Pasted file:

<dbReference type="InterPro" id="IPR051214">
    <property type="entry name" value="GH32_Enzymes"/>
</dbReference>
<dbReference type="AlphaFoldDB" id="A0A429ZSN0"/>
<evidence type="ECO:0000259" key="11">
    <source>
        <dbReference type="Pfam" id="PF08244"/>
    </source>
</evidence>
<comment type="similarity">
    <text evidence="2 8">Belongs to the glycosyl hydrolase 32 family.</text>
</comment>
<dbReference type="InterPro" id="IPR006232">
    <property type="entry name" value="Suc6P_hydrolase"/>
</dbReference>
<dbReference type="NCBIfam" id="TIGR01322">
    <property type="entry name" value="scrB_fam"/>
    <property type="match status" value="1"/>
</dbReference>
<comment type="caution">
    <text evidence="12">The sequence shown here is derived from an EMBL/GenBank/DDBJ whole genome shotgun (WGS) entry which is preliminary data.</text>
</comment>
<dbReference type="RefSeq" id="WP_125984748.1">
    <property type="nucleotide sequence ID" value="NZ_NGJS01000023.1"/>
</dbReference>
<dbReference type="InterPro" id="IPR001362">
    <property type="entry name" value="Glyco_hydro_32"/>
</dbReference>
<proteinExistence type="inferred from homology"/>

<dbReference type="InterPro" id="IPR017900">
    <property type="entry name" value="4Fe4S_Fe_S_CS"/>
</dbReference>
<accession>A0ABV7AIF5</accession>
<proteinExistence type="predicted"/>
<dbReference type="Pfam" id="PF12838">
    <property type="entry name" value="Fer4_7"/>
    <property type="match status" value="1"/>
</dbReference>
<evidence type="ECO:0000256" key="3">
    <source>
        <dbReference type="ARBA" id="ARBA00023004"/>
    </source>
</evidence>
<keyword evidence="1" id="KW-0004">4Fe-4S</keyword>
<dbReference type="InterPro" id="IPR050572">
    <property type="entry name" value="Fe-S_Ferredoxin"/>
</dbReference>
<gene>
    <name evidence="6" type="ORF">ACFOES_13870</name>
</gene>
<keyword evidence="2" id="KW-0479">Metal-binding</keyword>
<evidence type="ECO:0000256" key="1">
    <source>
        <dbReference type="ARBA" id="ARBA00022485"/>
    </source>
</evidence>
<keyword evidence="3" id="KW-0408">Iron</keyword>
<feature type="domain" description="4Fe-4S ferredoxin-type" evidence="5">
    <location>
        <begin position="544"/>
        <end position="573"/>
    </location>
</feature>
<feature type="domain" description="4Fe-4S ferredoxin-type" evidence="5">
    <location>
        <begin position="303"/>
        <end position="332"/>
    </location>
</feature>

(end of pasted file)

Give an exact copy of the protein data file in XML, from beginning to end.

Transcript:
<dbReference type="InterPro" id="IPR051214">
    <property type="entry name" value="GH32_Enzymes"/>
</dbReference>
<dbReference type="AlphaFoldDB" id="A0A429ZSN0"/>
<evidence type="ECO:0000259" key="11">
    <source>
        <dbReference type="Pfam" id="PF08244"/>
    </source>
</evidence>
<comment type="similarity">
    <text evidence="2 8">Belongs to the glycosyl hydrolase 32 family.</text>
</comment>
<dbReference type="InterPro" id="IPR006232">
    <property type="entry name" value="Suc6P_hydrolase"/>
</dbReference>
<dbReference type="NCBIfam" id="TIGR01322">
    <property type="entry name" value="scrB_fam"/>
    <property type="match status" value="1"/>
</dbReference>
<comment type="caution">
    <text evidence="12">The sequence shown here is derived from an EMBL/GenBank/DDBJ whole genome shotgun (WGS) entry which is preliminary data.</text>
</comment>
<dbReference type="RefSeq" id="WP_125984748.1">
    <property type="nucleotide sequence ID" value="NZ_NGJS01000023.1"/>
</dbReference>
<dbReference type="InterPro" id="IPR001362">
    <property type="entry name" value="Glyco_hydro_32"/>
</dbReference>
<proteinExistence type="inferred from homology"/>

<dbReference type="InterPro" id="IPR017900">
    <property type="entry name" value="4Fe4S_Fe_S_CS"/>
</dbReference>
<accession>A0ABV7AIF5</accession>
<proteinExistence type="predicted"/>
<dbReference type="Pfam" id="PF12838">
    <property type="entry name" value="Fer4_7"/>
    <property type="match status" value="1"/>
</dbReference>
<evidence type="ECO:0000256" key="3">
    <source>
        <dbReference type="ARBA" id="ARBA00023004"/>
    </source>
</evidence>
<keyword evidence="1" id="KW-0004">4Fe-4S</keyword>
<dbReference type="InterPro" id="IPR050572">
    <property type="entry name" value="Fe-S_Ferredoxin"/>
</dbReference>
<gene>
    <name evidence="6" type="ORF">ACFOES_13870</name>
</gene>
<keyword evidence="2" id="KW-0479">Metal-binding</keyword>
<evidence type="ECO:0000256" key="1">
    <source>
        <dbReference type="ARBA" id="ARBA00022485"/>
    </source>
</evidence>
<keyword evidence="3" id="KW-0408">Iron</keyword>
<feature type="domain" description="4Fe-4S ferredoxin-type" evidence="5">
    <location>
        <begin position="544"/>
        <end position="573"/>
    </location>
</feature>
<feature type="domain" description="4Fe-4S ferredoxin-type" evidence="5">
    <location>
        <begin position="303"/>
        <end position="332"/>
    </location>
</feature>